When I am heading north and I’m not in a hurry, I often take the Hvalfjörður road instead of the tunnel that goes under the mouth of the fjord. The tunnel is faster and cheaper, especially if you buy discount tickets or are a subscriber, but the route is very scenic and worth taking if the weather is good. It takes about 40 minutes longer to go around the fjord rather than under it, but there are compensations. For one thing, the road is fun to drive, especially the part that weaves and undulates like a roller-coaster. Also, the landscape is just fantastic. If you’re not in a hurry, you can birdwatch, or pick mussels, or take a walk (or a mountain hike). The area is also rich in history and of considerable interest to World War II enthusiasts.
There is also a Saga connected with the area, Harðar saga og Hólmverja (The Saga of Hörður and the Islet-dwellers), and a number of places around the fjord take their names from it, including Harðarhólmi (an islet that is correctly called Geirshólmi), Helgusund and Helguskarð. In my opinion, this Saga should be titled Helgu saga hugrökku (The Saga of Helga the Brave), because Hörður was not much of a hero (by modern standards) while Helga (his wife, by the way) was as brave and noble as they come and saved her two sons through a heroic swim followed by a hike over a steep mountain and then used considerable cleverness to get sanctuary for them. Maybe one day I’ll retell that part of the Saga here, but first I’d need to get good photos of the locations where the story took place.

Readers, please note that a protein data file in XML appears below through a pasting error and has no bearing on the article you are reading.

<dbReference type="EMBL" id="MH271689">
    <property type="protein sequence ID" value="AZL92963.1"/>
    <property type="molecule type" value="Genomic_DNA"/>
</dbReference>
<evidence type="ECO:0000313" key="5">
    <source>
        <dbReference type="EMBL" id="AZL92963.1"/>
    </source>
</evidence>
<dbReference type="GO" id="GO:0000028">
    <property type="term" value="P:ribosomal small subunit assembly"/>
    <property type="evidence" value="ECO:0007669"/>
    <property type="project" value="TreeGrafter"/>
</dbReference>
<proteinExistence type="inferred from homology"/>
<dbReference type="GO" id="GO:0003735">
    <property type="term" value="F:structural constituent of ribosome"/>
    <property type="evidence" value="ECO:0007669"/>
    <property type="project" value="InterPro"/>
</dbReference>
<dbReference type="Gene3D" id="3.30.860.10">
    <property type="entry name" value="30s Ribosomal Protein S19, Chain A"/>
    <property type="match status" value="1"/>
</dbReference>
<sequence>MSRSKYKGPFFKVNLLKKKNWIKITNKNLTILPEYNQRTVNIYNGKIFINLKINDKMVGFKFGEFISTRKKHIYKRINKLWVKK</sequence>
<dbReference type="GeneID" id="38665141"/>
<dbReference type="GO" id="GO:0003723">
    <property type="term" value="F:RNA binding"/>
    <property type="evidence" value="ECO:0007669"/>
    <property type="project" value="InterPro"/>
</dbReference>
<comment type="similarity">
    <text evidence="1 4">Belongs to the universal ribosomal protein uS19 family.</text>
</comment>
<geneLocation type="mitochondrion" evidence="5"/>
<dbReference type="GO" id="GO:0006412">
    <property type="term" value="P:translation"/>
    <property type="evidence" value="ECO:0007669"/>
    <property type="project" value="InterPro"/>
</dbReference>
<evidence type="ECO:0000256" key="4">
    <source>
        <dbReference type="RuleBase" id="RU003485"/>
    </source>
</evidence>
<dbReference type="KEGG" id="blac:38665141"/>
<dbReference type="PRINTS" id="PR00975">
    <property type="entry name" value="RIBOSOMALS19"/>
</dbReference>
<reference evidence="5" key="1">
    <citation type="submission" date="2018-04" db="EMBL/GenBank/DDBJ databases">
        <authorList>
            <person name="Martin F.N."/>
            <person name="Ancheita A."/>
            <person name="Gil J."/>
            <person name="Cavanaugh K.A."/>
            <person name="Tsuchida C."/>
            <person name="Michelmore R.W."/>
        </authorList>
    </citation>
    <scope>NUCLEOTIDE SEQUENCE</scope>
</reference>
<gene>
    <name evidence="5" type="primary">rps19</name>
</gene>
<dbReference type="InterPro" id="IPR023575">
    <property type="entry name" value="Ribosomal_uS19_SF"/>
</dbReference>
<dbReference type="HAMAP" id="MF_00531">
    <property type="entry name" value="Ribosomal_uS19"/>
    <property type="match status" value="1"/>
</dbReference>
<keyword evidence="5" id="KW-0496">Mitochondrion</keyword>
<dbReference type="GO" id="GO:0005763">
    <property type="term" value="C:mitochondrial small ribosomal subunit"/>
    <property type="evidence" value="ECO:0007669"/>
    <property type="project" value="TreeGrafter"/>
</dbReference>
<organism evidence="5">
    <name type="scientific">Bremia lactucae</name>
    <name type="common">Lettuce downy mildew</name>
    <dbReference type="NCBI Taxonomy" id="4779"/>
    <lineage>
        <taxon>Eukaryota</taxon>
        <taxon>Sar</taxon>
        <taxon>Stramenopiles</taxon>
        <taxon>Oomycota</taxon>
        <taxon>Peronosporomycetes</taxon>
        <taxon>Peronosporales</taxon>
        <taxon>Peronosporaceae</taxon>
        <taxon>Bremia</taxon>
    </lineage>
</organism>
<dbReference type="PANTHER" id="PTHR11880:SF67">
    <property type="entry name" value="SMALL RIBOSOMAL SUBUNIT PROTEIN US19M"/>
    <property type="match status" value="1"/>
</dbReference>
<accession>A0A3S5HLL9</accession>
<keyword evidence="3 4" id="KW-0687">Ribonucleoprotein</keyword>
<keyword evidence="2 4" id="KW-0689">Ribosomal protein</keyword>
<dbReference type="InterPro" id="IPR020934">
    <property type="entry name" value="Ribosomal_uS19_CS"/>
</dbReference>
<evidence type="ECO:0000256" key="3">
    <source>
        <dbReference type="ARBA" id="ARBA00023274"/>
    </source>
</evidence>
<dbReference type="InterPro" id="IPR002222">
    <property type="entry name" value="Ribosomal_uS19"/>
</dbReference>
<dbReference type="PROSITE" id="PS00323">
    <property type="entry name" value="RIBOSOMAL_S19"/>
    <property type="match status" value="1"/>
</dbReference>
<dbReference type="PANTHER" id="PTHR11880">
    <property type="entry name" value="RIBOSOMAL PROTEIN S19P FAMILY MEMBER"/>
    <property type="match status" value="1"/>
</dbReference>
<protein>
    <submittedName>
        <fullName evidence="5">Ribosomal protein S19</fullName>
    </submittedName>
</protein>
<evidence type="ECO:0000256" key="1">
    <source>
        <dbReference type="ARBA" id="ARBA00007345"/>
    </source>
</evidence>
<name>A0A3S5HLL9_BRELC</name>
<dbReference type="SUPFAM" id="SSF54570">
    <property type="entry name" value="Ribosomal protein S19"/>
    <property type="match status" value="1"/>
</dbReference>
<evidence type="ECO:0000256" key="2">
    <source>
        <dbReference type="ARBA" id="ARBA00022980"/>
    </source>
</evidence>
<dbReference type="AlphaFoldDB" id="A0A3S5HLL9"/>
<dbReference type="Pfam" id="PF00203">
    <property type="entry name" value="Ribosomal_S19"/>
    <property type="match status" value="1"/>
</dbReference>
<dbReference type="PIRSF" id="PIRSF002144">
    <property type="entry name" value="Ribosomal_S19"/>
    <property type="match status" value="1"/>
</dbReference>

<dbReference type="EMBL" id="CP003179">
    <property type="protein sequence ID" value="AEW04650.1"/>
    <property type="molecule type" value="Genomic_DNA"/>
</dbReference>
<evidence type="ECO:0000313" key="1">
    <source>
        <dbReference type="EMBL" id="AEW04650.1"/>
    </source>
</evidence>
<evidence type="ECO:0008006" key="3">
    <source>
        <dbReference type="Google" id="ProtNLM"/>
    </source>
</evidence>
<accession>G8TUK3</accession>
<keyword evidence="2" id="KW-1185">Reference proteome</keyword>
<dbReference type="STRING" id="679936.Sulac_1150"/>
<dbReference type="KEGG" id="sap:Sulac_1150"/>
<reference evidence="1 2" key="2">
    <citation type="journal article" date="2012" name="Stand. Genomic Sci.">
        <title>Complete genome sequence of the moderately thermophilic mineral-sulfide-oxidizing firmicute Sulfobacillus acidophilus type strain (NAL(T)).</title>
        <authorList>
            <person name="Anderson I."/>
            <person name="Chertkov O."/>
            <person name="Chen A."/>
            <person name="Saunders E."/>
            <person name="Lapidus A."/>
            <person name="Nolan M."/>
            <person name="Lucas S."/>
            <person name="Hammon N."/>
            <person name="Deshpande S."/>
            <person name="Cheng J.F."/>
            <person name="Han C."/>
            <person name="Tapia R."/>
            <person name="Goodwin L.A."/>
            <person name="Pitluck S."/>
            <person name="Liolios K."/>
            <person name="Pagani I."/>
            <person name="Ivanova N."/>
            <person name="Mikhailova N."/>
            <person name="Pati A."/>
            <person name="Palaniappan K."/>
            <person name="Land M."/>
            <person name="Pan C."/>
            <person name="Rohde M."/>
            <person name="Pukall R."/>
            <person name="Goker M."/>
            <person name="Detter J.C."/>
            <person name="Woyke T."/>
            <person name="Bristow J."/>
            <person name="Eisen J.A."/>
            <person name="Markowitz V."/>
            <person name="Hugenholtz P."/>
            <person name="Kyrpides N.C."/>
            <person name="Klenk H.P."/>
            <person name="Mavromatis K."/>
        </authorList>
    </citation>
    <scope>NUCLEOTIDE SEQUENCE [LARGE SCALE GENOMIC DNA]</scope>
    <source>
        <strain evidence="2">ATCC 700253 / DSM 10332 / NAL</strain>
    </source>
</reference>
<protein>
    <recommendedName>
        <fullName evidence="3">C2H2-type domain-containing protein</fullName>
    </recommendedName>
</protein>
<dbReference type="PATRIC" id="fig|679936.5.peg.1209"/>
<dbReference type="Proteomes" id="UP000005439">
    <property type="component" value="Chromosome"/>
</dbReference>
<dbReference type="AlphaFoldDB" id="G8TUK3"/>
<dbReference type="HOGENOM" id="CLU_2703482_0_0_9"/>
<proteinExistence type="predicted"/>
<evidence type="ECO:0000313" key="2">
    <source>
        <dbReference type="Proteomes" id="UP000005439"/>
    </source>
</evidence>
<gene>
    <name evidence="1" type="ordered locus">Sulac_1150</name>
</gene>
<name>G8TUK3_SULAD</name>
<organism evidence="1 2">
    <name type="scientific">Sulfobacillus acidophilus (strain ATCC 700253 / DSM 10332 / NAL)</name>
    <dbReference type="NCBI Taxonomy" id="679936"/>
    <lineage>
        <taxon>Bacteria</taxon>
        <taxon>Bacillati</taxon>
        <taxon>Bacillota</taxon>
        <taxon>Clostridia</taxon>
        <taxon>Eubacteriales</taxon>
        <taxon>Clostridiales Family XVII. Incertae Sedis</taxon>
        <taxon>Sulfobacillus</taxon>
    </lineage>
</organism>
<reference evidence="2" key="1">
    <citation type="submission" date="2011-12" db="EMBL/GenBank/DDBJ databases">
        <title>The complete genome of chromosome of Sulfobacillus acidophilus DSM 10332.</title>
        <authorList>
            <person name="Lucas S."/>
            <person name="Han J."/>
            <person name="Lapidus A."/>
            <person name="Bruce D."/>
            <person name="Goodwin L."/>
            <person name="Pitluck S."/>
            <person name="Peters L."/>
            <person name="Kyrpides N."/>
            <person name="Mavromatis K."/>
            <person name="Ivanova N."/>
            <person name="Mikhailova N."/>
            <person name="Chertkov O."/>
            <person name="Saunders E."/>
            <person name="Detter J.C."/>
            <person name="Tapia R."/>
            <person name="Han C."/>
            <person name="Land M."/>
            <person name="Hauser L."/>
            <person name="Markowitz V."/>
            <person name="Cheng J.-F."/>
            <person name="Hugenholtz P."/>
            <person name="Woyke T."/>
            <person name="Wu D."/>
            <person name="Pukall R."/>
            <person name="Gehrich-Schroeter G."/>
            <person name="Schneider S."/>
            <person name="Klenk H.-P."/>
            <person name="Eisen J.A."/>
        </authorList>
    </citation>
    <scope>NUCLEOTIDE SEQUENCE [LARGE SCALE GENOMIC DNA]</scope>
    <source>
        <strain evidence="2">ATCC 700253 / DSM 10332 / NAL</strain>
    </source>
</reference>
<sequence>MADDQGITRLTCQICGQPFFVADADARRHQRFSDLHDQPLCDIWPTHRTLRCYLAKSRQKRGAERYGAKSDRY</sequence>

This is a view from the south side:
And here is a panorama.
I made the panorama with the free online panorama-maker Dermandar (click to see full size):
This is not bad, considering the service is free, although the shoreline bulges somewhat in the middle.
As you can see, there was almost no wind that day, a rare occurrence in Iceland, a country that could very well have ended up being named Vindland (Windland).
Þyrill is a beautiful and striking mountain:
More from Hvalfjörður tomorrow.